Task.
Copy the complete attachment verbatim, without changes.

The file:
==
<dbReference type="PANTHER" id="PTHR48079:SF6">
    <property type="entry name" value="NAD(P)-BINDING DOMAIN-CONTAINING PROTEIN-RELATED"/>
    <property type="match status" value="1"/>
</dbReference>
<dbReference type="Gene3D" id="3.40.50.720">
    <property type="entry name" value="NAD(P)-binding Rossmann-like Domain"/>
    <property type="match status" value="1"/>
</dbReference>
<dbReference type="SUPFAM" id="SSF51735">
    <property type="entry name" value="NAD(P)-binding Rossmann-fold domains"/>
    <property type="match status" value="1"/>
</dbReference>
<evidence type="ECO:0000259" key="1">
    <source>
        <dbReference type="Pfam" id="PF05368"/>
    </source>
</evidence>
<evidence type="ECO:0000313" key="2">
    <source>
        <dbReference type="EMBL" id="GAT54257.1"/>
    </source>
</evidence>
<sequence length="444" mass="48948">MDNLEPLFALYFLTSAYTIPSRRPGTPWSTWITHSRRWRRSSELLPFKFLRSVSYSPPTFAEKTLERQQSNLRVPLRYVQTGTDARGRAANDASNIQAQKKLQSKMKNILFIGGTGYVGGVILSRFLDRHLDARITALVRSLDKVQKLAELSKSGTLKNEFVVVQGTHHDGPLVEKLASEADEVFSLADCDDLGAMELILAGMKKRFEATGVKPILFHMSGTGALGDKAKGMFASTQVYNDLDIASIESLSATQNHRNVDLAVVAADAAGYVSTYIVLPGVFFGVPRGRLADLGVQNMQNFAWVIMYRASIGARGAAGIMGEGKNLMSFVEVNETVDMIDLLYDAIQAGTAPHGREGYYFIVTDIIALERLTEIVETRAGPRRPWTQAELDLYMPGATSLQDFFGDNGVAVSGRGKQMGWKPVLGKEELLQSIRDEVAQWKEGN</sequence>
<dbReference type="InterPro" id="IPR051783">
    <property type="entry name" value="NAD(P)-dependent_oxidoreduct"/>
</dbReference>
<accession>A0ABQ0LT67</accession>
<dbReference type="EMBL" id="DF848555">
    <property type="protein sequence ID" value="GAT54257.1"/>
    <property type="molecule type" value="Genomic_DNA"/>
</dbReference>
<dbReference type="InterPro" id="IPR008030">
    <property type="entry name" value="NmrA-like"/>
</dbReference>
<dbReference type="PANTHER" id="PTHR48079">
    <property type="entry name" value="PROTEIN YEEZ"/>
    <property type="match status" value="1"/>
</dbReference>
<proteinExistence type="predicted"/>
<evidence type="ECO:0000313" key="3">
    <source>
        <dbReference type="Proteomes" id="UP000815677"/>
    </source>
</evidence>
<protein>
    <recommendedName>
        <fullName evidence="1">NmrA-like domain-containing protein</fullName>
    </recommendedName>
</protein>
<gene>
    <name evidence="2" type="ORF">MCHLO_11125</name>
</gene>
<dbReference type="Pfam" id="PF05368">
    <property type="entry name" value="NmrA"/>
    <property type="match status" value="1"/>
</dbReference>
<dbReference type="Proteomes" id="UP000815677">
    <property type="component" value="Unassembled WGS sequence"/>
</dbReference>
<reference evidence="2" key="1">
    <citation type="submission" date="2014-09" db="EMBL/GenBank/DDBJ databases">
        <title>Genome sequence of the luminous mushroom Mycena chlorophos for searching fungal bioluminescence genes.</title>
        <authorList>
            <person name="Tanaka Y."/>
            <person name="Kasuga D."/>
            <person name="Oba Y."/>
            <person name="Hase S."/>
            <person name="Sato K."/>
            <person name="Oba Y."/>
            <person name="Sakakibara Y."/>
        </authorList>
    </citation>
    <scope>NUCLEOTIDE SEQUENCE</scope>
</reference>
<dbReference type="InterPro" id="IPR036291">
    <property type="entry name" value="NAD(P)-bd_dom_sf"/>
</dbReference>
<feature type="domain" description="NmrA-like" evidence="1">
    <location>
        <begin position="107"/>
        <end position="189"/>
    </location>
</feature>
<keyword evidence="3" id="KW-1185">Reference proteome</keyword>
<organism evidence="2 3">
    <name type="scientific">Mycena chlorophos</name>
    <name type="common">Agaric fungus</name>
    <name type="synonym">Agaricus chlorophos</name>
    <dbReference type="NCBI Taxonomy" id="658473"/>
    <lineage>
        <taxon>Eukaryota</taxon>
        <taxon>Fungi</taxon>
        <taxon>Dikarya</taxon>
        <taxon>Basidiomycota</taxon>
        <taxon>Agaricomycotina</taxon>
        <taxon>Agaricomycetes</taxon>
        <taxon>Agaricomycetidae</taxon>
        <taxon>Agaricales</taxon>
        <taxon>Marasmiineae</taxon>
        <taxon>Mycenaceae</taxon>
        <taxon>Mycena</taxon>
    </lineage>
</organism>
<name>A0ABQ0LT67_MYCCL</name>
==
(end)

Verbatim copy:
<dbReference type="PANTHER" id="PTHR48079:SF6">
    <property type="entry name" value="NAD(P)-BINDING DOMAIN-CONTAINING PROTEIN-RELATED"/>
    <property type="match status" value="1"/>
</dbReference>
<dbReference type="Gene3D" id="3.40.50.720">
    <property type="entry name" value="NAD(P)-binding Rossmann-like Domain"/>
    <property type="match status" value="1"/>
</dbReference>
<dbReference type="SUPFAM" id="SSF51735">
    <property type="entry name" value="NAD(P)-binding Rossmann-fold domains"/>
    <property type="match status" value="1"/>
</dbReference>
<evidence type="ECO:0000259" key="1">
    <source>
        <dbReference type="Pfam" id="PF05368"/>
    </source>
</evidence>
<evidence type="ECO:0000313" key="2">
    <source>
        <dbReference type="EMBL" id="GAT54257.1"/>
    </source>
</evidence>
<sequence length="444" mass="48948">MDNLEPLFALYFLTSAYTIPSRRPGTPWSTWITHSRRWRRSSELLPFKFLRSVSYSPPTFAEKTLERQQSNLRVPLRYVQTGTDARGRAANDASNIQAQKKLQSKMKNILFIGGTGYVGGVILSRFLDRHLDARITALVRSLDKVQKLAELSKSGTLKNEFVVVQGTHHDGPLVEKLASEADEVFSLADCDDLGAMELILAGMKKRFEATGVKPILFHMSGTGALGDKAKGMFASTQVYNDLDIASIESLSATQNHRNVDLAVVAADAAGYVSTYIVLPGVFFGVPRGRLADLGVQNMQNFAWVIMYRASIGARGAAGIMGEGKNLMSFVEVNETVDMIDLLYDAIQAGTAPHGREGYYFIVTDIIALERLTEIVETRAGPRRPWTQAELDLYMPGATSLQDFFGDNGVAVSGRGKQMGWKPVLGKEELLQSIRDEVAQWKEGN</sequence>
<dbReference type="InterPro" id="IPR051783">
    <property type="entry name" value="NAD(P)-dependent_oxidoreduct"/>
</dbReference>
<accession>A0ABQ0LT67</accession>
<dbReference type="EMBL" id="DF848555">
    <property type="protein sequence ID" value="GAT54257.1"/>
    <property type="molecule type" value="Genomic_DNA"/>
</dbReference>
<dbReference type="InterPro" id="IPR008030">
    <property type="entry name" value="NmrA-like"/>
</dbReference>
<dbReference type="PANTHER" id="PTHR48079">
    <property type="entry name" value="PROTEIN YEEZ"/>
    <property type="match status" value="1"/>
</dbReference>
<proteinExistence type="predicted"/>
<evidence type="ECO:0000313" key="3">
    <source>
        <dbReference type="Proteomes" id="UP000815677"/>
    </source>
</evidence>
<protein>
    <recommendedName>
        <fullName evidence="1">NmrA-like domain-containing protein</fullName>
    </recommendedName>
</protein>
<gene>
    <name evidence="2" type="ORF">MCHLO_11125</name>
</gene>
<dbReference type="Pfam" id="PF05368">
    <property type="entry name" value="NmrA"/>
    <property type="match status" value="1"/>
</dbReference>
<dbReference type="Proteomes" id="UP000815677">
    <property type="component" value="Unassembled WGS sequence"/>
</dbReference>
<reference evidence="2" key="1">
    <citation type="submission" date="2014-09" db="EMBL/GenBank/DDBJ databases">
        <title>Genome sequence of the luminous mushroom Mycena chlorophos for searching fungal bioluminescence genes.</title>
        <authorList>
            <person name="Tanaka Y."/>
            <person name="Kasuga D."/>
            <person name="Oba Y."/>
            <person name="Hase S."/>
            <person name="Sato K."/>
            <person name="Oba Y."/>
            <person name="Sakakibara Y."/>
        </authorList>
    </citation>
    <scope>NUCLEOTIDE SEQUENCE</scope>
</reference>
<dbReference type="InterPro" id="IPR036291">
    <property type="entry name" value="NAD(P)-bd_dom_sf"/>
</dbReference>
<feature type="domain" description="NmrA-like" evidence="1">
    <location>
        <begin position="107"/>
        <end position="189"/>
    </location>
</feature>
<keyword evidence="3" id="KW-1185">Reference proteome</keyword>
<organism evidence="2 3">
    <name type="scientific">Mycena chlorophos</name>
    <name type="common">Agaric fungus</name>
    <name type="synonym">Agaricus chlorophos</name>
    <dbReference type="NCBI Taxonomy" id="658473"/>
    <lineage>
        <taxon>Eukaryota</taxon>
        <taxon>Fungi</taxon>
        <taxon>Dikarya</taxon>
        <taxon>Basidiomycota</taxon>
        <taxon>Agaricomycotina</taxon>
        <taxon>Agaricomycetes</taxon>
        <taxon>Agaricomycetidae</taxon>
        <taxon>Agaricales</taxon>
        <taxon>Marasmiineae</taxon>
        <taxon>Mycenaceae</taxon>
        <taxon>Mycena</taxon>
    </lineage>
</organism>
<name>A0ABQ0LT67_MYCCL</name>